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Not sure what all the fuss is about.

Our HEMS paramedics, including our manager, have been doing 12 hr night shifts for years! (just not on the helicopter!)
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Old 5th Feb 2010, 10:47
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The charity is part-funded by the NHS but also relies on public donations.

Does anyone have any idea what that part funding is. That seems a little unfair if they get some cash from the NHS and the other charity operators don't get a look in
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Old 5th Feb 2010, 14:07
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Almost like the headline was designed to confuse.

The London helicopter that is part of the London HEMS is NOT going 24 hours. It remains day only. However, for some time the same "HEMS" organisation has provided a car rapid response service for London. This uses the same emergency doctors and paramedics that normally work in the helicopter (when it is working). Indeed, there is a small part of central London in which the London HEMS will always respond by car. That is because there are no suitable landing sites and/or the area is so close to the Royal London Hospital (where the hele is based when on-shift) that a car will usually be quicker.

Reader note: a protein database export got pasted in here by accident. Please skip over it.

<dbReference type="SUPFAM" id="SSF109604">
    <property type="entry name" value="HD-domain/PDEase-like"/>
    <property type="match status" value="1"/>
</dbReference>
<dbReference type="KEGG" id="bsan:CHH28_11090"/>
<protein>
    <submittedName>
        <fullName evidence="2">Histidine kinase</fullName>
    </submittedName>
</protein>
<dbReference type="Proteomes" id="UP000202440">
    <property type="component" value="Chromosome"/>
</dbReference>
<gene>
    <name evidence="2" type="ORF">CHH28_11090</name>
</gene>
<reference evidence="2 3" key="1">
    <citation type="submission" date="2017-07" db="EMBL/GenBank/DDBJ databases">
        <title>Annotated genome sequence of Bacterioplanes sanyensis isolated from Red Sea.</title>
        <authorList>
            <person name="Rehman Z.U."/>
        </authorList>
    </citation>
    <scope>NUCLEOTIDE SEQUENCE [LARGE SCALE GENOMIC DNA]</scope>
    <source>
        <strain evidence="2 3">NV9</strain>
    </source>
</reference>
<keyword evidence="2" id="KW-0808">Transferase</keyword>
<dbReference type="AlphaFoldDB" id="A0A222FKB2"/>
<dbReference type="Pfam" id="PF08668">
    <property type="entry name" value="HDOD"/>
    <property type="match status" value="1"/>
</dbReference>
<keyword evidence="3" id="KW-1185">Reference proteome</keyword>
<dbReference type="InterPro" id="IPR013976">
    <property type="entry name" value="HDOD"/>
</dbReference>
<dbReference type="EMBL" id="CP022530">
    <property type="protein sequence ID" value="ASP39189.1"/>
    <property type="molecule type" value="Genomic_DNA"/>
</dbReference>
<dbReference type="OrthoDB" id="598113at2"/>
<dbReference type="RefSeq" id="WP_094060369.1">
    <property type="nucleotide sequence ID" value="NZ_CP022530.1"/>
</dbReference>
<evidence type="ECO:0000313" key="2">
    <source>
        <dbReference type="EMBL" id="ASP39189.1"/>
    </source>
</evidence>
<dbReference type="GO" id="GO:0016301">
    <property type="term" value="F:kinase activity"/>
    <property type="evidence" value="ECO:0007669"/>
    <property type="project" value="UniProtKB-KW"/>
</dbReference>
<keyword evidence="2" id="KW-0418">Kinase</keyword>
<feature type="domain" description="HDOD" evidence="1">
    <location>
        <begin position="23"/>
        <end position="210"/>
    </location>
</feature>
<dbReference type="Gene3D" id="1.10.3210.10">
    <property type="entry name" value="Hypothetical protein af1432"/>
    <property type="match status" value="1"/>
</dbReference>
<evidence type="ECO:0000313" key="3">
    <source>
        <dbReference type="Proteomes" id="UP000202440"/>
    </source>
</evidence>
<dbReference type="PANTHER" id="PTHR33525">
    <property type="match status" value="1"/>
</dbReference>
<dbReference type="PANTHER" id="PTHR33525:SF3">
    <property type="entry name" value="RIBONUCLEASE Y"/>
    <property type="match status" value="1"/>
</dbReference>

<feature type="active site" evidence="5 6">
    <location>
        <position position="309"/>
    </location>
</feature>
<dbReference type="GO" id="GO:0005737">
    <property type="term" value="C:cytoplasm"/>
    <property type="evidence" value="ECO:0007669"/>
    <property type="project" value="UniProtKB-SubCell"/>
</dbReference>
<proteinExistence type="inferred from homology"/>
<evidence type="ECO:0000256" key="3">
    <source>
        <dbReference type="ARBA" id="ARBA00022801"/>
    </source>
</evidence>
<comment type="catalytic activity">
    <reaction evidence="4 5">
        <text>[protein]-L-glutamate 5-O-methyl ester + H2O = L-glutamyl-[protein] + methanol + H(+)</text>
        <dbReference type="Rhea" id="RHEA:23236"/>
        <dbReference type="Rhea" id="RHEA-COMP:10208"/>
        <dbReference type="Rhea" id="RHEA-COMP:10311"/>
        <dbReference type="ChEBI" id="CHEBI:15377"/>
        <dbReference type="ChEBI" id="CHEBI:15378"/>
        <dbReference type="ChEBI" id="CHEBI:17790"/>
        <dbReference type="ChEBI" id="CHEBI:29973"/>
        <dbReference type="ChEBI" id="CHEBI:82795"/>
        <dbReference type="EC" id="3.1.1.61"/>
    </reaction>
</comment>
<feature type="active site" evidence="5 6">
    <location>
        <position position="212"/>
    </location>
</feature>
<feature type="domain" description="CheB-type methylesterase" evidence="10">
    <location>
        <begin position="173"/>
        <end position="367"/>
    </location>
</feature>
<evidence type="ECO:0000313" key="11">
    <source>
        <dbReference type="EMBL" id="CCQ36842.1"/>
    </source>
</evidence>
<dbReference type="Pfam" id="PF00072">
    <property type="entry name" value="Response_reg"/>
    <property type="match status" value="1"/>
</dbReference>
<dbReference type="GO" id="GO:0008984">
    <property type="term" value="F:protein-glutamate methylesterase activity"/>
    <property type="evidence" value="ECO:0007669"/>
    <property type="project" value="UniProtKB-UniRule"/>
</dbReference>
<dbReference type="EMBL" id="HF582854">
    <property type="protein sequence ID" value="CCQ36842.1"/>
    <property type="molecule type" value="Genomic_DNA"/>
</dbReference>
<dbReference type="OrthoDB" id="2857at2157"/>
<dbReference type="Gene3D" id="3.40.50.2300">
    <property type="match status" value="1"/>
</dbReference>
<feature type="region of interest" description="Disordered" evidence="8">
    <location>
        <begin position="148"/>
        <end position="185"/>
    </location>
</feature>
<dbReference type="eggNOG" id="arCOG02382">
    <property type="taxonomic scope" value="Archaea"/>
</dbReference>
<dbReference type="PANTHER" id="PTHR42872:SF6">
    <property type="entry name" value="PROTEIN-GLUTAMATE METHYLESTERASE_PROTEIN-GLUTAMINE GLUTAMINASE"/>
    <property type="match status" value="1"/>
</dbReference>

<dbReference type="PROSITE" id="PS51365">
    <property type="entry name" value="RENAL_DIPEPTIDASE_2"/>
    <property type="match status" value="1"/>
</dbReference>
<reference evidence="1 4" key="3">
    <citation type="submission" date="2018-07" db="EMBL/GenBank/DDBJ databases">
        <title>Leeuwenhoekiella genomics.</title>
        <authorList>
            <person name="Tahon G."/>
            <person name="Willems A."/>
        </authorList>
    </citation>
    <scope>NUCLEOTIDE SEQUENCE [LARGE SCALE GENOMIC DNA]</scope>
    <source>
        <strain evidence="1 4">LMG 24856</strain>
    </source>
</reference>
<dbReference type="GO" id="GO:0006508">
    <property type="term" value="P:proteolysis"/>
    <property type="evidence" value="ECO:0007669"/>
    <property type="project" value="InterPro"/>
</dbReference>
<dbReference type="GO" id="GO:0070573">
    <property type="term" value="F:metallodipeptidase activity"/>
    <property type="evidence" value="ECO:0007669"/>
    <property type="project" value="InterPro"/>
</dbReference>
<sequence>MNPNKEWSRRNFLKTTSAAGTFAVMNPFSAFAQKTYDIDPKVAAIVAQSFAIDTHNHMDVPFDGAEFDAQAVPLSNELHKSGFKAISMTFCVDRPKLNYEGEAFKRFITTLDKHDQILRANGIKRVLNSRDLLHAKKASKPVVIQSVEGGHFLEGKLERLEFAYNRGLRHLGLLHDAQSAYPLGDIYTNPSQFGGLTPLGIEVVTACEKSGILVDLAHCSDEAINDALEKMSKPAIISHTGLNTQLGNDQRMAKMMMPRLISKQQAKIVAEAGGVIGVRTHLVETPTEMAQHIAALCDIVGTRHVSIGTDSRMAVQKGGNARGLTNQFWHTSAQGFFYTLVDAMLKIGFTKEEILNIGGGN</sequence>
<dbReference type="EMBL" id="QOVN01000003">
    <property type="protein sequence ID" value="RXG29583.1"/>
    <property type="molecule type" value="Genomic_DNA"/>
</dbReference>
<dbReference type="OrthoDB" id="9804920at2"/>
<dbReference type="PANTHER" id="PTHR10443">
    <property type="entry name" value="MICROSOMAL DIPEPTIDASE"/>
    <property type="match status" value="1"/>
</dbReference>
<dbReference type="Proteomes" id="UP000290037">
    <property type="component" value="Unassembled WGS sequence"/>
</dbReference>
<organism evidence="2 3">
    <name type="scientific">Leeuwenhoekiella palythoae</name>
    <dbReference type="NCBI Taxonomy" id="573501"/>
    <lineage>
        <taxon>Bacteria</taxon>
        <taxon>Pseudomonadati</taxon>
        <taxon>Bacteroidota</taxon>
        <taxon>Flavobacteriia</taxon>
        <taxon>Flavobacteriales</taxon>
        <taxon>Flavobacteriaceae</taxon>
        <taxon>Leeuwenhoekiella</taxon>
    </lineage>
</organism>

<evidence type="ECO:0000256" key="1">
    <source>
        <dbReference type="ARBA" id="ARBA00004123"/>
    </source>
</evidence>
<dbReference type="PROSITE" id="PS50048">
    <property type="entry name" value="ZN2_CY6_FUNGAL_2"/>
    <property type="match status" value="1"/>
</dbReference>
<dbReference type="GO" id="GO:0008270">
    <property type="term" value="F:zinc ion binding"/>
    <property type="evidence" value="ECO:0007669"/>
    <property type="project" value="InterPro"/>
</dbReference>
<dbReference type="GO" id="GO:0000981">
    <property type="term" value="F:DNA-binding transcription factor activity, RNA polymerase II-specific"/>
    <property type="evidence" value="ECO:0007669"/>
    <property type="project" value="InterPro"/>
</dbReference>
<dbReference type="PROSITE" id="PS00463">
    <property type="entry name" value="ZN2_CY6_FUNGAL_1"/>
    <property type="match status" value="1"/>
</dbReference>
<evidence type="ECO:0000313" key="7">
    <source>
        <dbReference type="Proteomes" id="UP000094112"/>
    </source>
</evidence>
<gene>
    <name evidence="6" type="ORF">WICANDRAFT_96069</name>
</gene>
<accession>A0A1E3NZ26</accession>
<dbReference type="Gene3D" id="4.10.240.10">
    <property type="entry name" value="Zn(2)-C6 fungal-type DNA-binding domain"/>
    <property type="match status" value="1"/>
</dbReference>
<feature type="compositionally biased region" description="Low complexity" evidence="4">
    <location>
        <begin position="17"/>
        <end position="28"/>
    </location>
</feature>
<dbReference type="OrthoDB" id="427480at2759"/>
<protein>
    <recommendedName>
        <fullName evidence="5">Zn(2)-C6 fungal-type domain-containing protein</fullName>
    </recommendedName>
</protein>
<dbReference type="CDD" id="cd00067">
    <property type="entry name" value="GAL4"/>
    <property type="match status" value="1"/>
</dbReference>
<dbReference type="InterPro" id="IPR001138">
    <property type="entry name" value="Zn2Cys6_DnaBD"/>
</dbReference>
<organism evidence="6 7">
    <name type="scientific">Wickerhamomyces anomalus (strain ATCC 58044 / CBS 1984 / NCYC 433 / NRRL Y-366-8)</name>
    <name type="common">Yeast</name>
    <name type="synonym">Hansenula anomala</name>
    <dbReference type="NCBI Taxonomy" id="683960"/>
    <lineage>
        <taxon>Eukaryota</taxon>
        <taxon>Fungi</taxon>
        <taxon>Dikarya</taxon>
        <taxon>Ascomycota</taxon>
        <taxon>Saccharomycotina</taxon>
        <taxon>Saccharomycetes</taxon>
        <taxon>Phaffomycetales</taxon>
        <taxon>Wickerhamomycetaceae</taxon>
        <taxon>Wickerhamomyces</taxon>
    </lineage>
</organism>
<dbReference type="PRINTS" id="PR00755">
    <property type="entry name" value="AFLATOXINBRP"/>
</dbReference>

All that has happened is that this fast response car service is now to operate 24/7. Given the horrible things that happen after dark in London that sounds like very good news.

The other part of the story (if I understand it correctly) is that henceforth the paramedics will be paid for by LAS. This implies that previously the HEMS charity paid for them. If that is true then it will come as a welcome reduction in costs for a charity that is short of a few pennies. The UK NHS did declare some while ago that it would provide paramedics for all HEMS for free - perhaps this is just fulfilling that commitment for London.

I believe if you look at the charity website there is oblique reference to some funding of the London HEMS by the NHS. I have been told that the "London NHS" has been persuaded to provide some funds for the London HEMS, on the grounds that the London HEMS saves the London NHS money. This is because the initial care provided by the London HEMS improves outcomes and shortens the average stay in hospital. As far as I know, this is the only HEMS in England and Wales which benefits in this way. The whole thing is driven by the emergency trauma "centre of excellence" that is the Royal London.

Those in contact with UK news may have seen that there has been recent adverse comment about the emergency trauma setup in the UK and its poor performance. There is a move afoot to drop local A&Es (as recipients of serious trauma) and go to specialist regional trauma centres. The Royal London system works well in London: it may be more difficult to make it work so well in other parts of the UK. How HEMS fit into this is interesting: it would seem to be a natural part of such a setup, rather than an afterthought. It might also call for regular inter-hospital transfer and night time use of heles (not in the HEMS role).

Last edited by Helinut; 5th Feb 2010 at 14:22. Reason: Add comment about part NHS funding
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Old 5th Feb 2010, 15:47
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The Royal College of Surgeons recommended regional trauma centres supported by a network of air ambulances way back in 1988, so its by no means a new idea.